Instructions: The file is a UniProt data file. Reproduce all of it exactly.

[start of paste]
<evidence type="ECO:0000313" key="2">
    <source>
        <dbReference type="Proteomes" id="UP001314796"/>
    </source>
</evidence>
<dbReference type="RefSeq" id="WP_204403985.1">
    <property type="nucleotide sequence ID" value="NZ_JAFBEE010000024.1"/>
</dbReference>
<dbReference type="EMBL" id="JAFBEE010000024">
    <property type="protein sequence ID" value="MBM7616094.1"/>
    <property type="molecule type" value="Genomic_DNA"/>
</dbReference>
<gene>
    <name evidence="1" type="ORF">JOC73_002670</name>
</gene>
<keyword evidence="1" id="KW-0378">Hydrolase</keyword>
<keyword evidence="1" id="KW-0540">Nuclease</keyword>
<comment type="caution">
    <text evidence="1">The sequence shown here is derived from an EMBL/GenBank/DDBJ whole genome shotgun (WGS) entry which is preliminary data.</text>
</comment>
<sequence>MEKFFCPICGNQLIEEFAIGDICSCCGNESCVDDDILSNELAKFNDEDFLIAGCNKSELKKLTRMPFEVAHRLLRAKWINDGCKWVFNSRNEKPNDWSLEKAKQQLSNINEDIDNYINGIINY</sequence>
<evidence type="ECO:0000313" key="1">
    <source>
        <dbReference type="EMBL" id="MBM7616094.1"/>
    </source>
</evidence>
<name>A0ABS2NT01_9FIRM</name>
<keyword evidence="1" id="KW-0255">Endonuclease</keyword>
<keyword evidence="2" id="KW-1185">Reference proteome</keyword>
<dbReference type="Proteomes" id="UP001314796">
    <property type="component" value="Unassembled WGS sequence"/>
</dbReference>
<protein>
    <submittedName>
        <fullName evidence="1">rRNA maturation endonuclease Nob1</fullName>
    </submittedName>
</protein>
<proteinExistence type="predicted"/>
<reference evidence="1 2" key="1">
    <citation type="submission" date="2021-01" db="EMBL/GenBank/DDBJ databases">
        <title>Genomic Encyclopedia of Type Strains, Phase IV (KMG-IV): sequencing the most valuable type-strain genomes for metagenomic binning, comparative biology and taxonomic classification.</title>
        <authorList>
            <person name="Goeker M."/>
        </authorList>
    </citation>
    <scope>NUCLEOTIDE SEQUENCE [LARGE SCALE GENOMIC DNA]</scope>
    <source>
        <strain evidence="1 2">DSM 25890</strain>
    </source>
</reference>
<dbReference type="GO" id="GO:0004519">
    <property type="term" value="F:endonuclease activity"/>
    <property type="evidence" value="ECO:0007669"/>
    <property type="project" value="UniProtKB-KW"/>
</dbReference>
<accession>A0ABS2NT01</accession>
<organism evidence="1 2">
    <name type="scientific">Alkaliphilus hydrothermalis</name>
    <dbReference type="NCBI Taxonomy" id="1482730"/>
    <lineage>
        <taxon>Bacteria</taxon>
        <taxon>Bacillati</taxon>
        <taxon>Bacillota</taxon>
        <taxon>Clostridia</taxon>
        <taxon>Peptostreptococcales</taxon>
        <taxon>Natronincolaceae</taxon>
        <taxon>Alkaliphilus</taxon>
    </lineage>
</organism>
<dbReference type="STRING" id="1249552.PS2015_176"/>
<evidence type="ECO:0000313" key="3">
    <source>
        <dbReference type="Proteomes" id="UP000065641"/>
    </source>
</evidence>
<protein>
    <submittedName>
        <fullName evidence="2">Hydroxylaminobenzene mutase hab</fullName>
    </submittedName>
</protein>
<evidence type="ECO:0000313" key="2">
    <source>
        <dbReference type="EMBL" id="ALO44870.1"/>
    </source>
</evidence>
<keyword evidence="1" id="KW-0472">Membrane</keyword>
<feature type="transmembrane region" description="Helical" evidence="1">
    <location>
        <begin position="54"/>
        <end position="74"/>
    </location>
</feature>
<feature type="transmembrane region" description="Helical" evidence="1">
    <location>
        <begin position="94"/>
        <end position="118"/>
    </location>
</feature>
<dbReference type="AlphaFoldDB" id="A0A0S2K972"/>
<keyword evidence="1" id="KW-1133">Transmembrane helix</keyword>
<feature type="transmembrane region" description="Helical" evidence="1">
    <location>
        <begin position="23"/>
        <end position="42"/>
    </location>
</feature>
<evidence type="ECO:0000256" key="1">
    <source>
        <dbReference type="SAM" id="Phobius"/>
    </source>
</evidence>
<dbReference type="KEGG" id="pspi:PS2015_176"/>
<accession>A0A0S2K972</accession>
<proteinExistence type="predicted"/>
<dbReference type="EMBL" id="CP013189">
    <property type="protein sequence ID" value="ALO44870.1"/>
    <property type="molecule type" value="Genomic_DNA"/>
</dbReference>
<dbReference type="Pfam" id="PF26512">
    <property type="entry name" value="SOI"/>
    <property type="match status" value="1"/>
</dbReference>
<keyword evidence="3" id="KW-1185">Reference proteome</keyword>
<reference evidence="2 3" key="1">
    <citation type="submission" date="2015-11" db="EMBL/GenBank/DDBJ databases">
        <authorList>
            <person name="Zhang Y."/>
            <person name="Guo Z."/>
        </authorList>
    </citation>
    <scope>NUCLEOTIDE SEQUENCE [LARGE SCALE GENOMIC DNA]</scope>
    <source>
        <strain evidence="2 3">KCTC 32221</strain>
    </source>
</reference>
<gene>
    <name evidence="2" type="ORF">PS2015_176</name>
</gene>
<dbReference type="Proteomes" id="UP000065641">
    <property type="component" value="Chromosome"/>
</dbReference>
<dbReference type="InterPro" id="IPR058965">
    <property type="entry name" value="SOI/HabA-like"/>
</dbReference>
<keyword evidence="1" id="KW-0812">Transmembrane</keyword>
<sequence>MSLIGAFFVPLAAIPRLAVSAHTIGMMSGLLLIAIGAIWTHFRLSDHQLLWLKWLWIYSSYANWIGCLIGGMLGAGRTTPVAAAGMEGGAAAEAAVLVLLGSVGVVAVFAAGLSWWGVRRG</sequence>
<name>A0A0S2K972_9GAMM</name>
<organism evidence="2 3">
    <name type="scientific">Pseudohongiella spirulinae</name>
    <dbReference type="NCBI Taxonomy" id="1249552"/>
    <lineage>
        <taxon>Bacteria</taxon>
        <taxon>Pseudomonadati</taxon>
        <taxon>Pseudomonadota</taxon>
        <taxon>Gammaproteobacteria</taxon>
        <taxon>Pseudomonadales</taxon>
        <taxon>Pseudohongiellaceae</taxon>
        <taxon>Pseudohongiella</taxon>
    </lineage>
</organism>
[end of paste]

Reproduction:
<evidence type="ECO:0000313" key="2">
    <source>
        <dbReference type="Proteomes" id="UP001314796"/>
    </source>
</evidence>
<dbReference type="RefSeq" id="WP_204403985.1">
    <property type="nucleotide sequence ID" value="NZ_JAFBEE010000024.1"/>
</dbReference>
<dbReference type="EMBL" id="JAFBEE010000024">
    <property type="protein sequence ID" value="MBM7616094.1"/>
    <property type="molecule type" value="Genomic_DNA"/>
</dbReference>
<gene>
    <name evidence="1" type="ORF">JOC73_002670</name>
</gene>
<keyword evidence="1" id="KW-0378">Hydrolase</keyword>
<keyword evidence="1" id="KW-0540">Nuclease</keyword>
<comment type="caution">
    <text evidence="1">The sequence shown here is derived from an EMBL/GenBank/DDBJ whole genome shotgun (WGS) entry which is preliminary data.</text>
</comment>
<sequence>MEKFFCPICGNQLIEEFAIGDICSCCGNESCVDDDILSNELAKFNDEDFLIAGCNKSELKKLTRMPFEVAHRLLRAKWINDGCKWVFNSRNEKPNDWSLEKAKQQLSNINEDIDNYINGIINY</sequence>
<evidence type="ECO:0000313" key="1">
    <source>
        <dbReference type="EMBL" id="MBM7616094.1"/>
    </source>
</evidence>
<name>A0ABS2NT01_9FIRM</name>
<keyword evidence="1" id="KW-0255">Endonuclease</keyword>
<keyword evidence="2" id="KW-1185">Reference proteome</keyword>
<dbReference type="Proteomes" id="UP001314796">
    <property type="component" value="Unassembled WGS sequence"/>
</dbReference>
<protein>
    <submittedName>
        <fullName evidence="1">rRNA maturation endonuclease Nob1</fullName>
    </submittedName>
</protein>
<proteinExistence type="predicted"/>
<reference evidence="1 2" key="1">
    <citation type="submission" date="2021-01" db="EMBL/GenBank/DDBJ databases">
        <title>Genomic Encyclopedia of Type Strains, Phase IV (KMG-IV): sequencing the most valuable type-strain genomes for metagenomic binning, comparative biology and taxonomic classification.</title>
        <authorList>
            <person name="Goeker M."/>
        </authorList>
    </citation>
    <scope>NUCLEOTIDE SEQUENCE [LARGE SCALE GENOMIC DNA]</scope>
    <source>
        <strain evidence="1 2">DSM 25890</strain>
    </source>
</reference>
<dbReference type="GO" id="GO:0004519">
    <property type="term" value="F:endonuclease activity"/>
    <property type="evidence" value="ECO:0007669"/>
    <property type="project" value="UniProtKB-KW"/>
</dbReference>
<accession>A0ABS2NT01</accession>
<organism evidence="1 2">
    <name type="scientific">Alkaliphilus hydrothermalis</name>
    <dbReference type="NCBI Taxonomy" id="1482730"/>
    <lineage>
        <taxon>Bacteria</taxon>
        <taxon>Bacillati</taxon>
        <taxon>Bacillota</taxon>
        <taxon>Clostridia</taxon>
        <taxon>Peptostreptococcales</taxon>
        <taxon>Natronincolaceae</taxon>
        <taxon>Alkaliphilus</taxon>
    </lineage>
</organism>
<dbReference type="STRING" id="1249552.PS2015_176"/>
<evidence type="ECO:0000313" key="3">
    <source>
        <dbReference type="Proteomes" id="UP000065641"/>
    </source>
</evidence>
<protein>
    <submittedName>
        <fullName evidence="2">Hydroxylaminobenzene mutase hab</fullName>
    </submittedName>
</protein>
<evidence type="ECO:0000313" key="2">
    <source>
        <dbReference type="EMBL" id="ALO44870.1"/>
    </source>
</evidence>
<keyword evidence="1" id="KW-0472">Membrane</keyword>
<feature type="transmembrane region" description="Helical" evidence="1">
    <location>
        <begin position="54"/>
        <end position="74"/>
    </location>
</feature>
<feature type="transmembrane region" description="Helical" evidence="1">
    <location>
        <begin position="94"/>
        <end position="118"/>
    </location>
</feature>
<dbReference type="AlphaFoldDB" id="A0A0S2K972"/>
<keyword evidence="1" id="KW-1133">Transmembrane helix</keyword>
<feature type="transmembrane region" description="Helical" evidence="1">
    <location>
        <begin position="23"/>
        <end position="42"/>
    </location>
</feature>
<evidence type="ECO:0000256" key="1">
    <source>
        <dbReference type="SAM" id="Phobius"/>
    </source>
</evidence>
<dbReference type="KEGG" id="pspi:PS2015_176"/>
<accession>A0A0S2K972</accession>
<proteinExistence type="predicted"/>
<dbReference type="EMBL" id="CP013189">
    <property type="protein sequence ID" value="ALO44870.1"/>
    <property type="molecule type" value="Genomic_DNA"/>
</dbReference>
<dbReference type="Pfam" id="PF26512">
    <property type="entry name" value="SOI"/>
    <property type="match status" value="1"/>
</dbReference>
<keyword evidence="3" id="KW-1185">Reference proteome</keyword>
<reference evidence="2 3" key="1">
    <citation type="submission" date="2015-11" db="EMBL/GenBank/DDBJ databases">
        <authorList>
            <person name="Zhang Y."/>
            <person name="Guo Z."/>
        </authorList>
    </citation>
    <scope>NUCLEOTIDE SEQUENCE [LARGE SCALE GENOMIC DNA]</scope>
    <source>
        <strain evidence="2 3">KCTC 32221</strain>
    </source>
</reference>
<gene>
    <name evidence="2" type="ORF">PS2015_176</name>
</gene>
<dbReference type="Proteomes" id="UP000065641">
    <property type="component" value="Chromosome"/>
</dbReference>
<dbReference type="InterPro" id="IPR058965">
    <property type="entry name" value="SOI/HabA-like"/>
</dbReference>
<keyword evidence="1" id="KW-0812">Transmembrane</keyword>
<sequence>MSLIGAFFVPLAAIPRLAVSAHTIGMMSGLLLIAIGAIWTHFRLSDHQLLWLKWLWIYSSYANWIGCLIGGMLGAGRTTPVAAAGMEGGAAAEAAVLVLLGSVGVVAVFAAGLSWWGVRRG</sequence>
<name>A0A0S2K972_9GAMM</name>
<organism evidence="2 3">
    <name type="scientific">Pseudohongiella spirulinae</name>
    <dbReference type="NCBI Taxonomy" id="1249552"/>
    <lineage>
        <taxon>Bacteria</taxon>
        <taxon>Pseudomonadati</taxon>
        <taxon>Pseudomonadota</taxon>
        <taxon>Gammaproteobacteria</taxon>
        <taxon>Pseudomonadales</taxon>
        <taxon>Pseudohongiellaceae</taxon>
        <taxon>Pseudohongiella</taxon>
    </lineage>
</organism>